3) Are the Celtics’ young stars ready for this pressure and this moment? Boston is at home, where they are a different team and an undefeated 10-0 this season. Boston is also the younger team that bounces back faster, something that matters because this is the third game in five days for these teams (great scheduling, NBA… ugh). The Celtics deserve to be the favorite, but the question that has hung over them all playoffs still looms for this game:
Is Boston ready for this stage and this level of pressure?
“I’ve tried my best all year to try and not talk about their age,” Celtics coach Brad Stevens said after Game 6. “It’s not about that. They’re really good basketball players. They’re really committed to each other. We all have a job to do and that’s go out and try to play the best we can. That’s regardless, Game 7, Game 1, a game in November, whatever the case may be… We need to be ready to play. We will be ready to play.”
The Celtics have already played a Game 7 in this postseason, handily beating Giannis Antetokounmpo and the Milwaukee Bucks in the first round. That, however, is a much smaller stage. They need to do Sunday what they did in that first Game 7 — the win starts on the defensive end, making LeBron work for his buckets and not letting the supporting cast get rolling. Then, with the stops and turnovers, use those young legs to get out in transition and get a few easy buckets, force cross-matches and take advantage.
Boston gets their points by committee, they get the ball to the open man and he has to knock the shot down, whether it’s Jayson Tatum or Jaylen Brown or Terry Rozier or Al Horford or anyone else. In Game 6, they were not hitting those shots, and defensively they let Hill and other supporting Cavaliers get rolling. That has to change in Game 7.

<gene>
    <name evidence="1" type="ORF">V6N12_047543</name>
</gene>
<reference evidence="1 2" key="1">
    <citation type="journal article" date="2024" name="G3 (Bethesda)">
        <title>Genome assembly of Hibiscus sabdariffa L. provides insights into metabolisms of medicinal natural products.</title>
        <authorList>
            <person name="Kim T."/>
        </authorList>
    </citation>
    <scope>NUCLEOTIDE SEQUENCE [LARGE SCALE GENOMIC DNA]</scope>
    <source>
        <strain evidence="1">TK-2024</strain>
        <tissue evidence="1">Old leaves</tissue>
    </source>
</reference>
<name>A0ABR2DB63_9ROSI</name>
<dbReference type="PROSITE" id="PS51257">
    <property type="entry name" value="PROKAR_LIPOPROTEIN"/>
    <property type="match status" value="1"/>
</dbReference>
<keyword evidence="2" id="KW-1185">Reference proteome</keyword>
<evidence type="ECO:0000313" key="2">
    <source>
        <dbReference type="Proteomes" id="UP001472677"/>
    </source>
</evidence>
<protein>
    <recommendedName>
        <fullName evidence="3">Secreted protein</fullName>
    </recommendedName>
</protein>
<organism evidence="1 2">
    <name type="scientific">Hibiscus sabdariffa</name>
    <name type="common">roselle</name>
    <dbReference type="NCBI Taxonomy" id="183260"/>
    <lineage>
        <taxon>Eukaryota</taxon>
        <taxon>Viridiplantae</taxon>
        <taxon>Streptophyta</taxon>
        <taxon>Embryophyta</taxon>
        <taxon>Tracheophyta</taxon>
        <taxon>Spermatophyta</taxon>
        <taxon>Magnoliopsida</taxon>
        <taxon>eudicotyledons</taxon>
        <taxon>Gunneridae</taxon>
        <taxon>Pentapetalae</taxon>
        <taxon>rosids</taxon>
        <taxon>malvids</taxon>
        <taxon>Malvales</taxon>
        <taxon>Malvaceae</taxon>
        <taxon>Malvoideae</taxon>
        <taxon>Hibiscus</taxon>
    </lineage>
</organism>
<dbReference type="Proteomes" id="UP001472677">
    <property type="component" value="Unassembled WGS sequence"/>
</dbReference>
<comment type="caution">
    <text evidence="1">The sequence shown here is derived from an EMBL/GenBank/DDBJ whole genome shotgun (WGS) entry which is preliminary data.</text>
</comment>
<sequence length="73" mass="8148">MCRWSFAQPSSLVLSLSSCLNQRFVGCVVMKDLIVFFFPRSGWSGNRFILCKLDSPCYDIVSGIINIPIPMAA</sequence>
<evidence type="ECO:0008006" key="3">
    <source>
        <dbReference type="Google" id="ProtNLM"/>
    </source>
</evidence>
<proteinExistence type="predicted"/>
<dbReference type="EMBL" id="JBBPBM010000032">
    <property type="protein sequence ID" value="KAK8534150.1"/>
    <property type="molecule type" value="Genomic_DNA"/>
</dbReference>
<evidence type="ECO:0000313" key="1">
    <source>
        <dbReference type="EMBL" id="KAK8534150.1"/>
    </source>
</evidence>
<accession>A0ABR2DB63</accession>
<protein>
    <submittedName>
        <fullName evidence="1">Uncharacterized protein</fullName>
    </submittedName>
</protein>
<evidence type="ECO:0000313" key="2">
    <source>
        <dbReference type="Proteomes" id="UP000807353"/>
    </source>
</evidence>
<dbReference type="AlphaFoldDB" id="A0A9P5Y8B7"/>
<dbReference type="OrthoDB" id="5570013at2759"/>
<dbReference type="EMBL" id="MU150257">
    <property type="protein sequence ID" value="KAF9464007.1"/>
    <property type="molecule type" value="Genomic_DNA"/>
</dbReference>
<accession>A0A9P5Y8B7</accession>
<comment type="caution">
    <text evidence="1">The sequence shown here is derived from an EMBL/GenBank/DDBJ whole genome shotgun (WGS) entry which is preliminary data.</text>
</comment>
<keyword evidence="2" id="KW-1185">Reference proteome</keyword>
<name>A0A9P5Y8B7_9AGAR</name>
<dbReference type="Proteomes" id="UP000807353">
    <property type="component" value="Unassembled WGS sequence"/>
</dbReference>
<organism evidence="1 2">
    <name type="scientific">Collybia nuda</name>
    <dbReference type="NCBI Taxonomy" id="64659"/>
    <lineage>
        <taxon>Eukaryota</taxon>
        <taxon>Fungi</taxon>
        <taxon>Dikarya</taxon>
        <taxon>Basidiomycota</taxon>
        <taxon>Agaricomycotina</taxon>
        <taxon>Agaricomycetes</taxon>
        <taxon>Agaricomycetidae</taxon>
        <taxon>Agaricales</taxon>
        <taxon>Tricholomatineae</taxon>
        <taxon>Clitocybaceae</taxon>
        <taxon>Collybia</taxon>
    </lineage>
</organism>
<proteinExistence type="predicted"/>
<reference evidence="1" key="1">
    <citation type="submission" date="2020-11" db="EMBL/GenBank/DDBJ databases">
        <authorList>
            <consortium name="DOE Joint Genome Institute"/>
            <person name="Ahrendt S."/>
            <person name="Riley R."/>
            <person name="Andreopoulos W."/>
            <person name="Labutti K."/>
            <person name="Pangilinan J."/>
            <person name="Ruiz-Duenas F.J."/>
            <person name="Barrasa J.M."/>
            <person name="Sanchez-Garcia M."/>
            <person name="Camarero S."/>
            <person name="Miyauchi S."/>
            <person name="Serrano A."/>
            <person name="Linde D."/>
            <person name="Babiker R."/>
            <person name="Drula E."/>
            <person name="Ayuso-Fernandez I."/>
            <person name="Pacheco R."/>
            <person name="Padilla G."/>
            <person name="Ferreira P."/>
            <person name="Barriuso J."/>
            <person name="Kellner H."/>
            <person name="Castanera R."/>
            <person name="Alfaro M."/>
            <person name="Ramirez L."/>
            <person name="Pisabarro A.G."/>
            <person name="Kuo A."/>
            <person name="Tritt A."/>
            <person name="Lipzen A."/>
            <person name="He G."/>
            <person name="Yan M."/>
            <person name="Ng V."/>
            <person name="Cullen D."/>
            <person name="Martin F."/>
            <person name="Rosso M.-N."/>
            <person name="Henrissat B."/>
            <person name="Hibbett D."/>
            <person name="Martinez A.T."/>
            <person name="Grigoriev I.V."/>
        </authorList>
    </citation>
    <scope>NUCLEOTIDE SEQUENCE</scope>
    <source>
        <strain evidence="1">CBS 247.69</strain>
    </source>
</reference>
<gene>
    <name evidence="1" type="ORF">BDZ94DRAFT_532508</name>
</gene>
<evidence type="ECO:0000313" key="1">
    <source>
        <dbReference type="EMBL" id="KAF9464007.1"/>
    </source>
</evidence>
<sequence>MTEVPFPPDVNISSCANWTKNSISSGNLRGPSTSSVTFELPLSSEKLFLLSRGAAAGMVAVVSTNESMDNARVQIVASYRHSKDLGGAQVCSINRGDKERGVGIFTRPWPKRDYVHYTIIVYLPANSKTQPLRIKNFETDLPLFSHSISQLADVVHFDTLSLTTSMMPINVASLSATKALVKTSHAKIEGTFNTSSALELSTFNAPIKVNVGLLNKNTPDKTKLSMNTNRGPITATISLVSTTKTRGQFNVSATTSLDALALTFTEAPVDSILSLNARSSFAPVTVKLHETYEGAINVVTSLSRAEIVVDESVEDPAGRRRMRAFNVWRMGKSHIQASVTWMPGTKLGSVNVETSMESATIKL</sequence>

All season, all playoffs, despite being down men, the Celtics have just found a way to win. They need to do that one more time to reach the Finals.
The way Klay Thompson and Stephen Curry were shooting it probably wouldn’t have changed the outcome of Game 6, but the Houston Rockets missed Chris Paul. They missed his steadying influence on offense, and maybe more importantly they missed his defense — Curry was directing the offense, creating space with his handles then finding people cutting off the ball and draining threes. Paul may have been able to help keep Curry in relative check.
Which all leads to this big question: Will Paul suit up and play in Game 7?
Doesn’t sound like it.
On the chances of a Chris Paul comeback with right hamstring injury for Game 7, source tells ESPN: "Less likely than likely, but working every angle to try."
I would describe the mood of sources I spoke to on this issues as pessimistic on CP3’s chances of play.
If Paul can at all go, he will. Three years ago Paul played through a hamstring injury to lead the Clippers past the Spurs, he’ll want to do it again.
This is different. For one thing, Paul is older now, his body will not bounce back the same way. Also, there are risks in playing him — if he is at all limited with his movement the Warriors will target him with Curry and Klay Thompson, try to get CP3 moving laterally and exploiting him. If he’s not right, Mike D’Antoni needs to have him on a short leash.
But if he can go, D’Antoni will let him try.
Watch best of Klay Thompson’s nine threes, 35-point night
He did that on Saturday night helping the Warriors to a Game 6 win, getting his rhythm and becoming a scoring machine in the second half, finishing with 35 points including hitting 9-of-14 from three, and having six rebounds. He was just as important on the other end of the floor.
“I thought Klay was amazing tonight, not just for 35 points and the nine threes, but his defense,” Coach Steve Kerr said. “The guy’s a machine. He’s just so fit physically. He seems to thrive in these situations. But he was fantastic.”
Thompson will need to bring some of that Heat in Game 7 on the road if the Warriors are going to head back to the NBA Finals.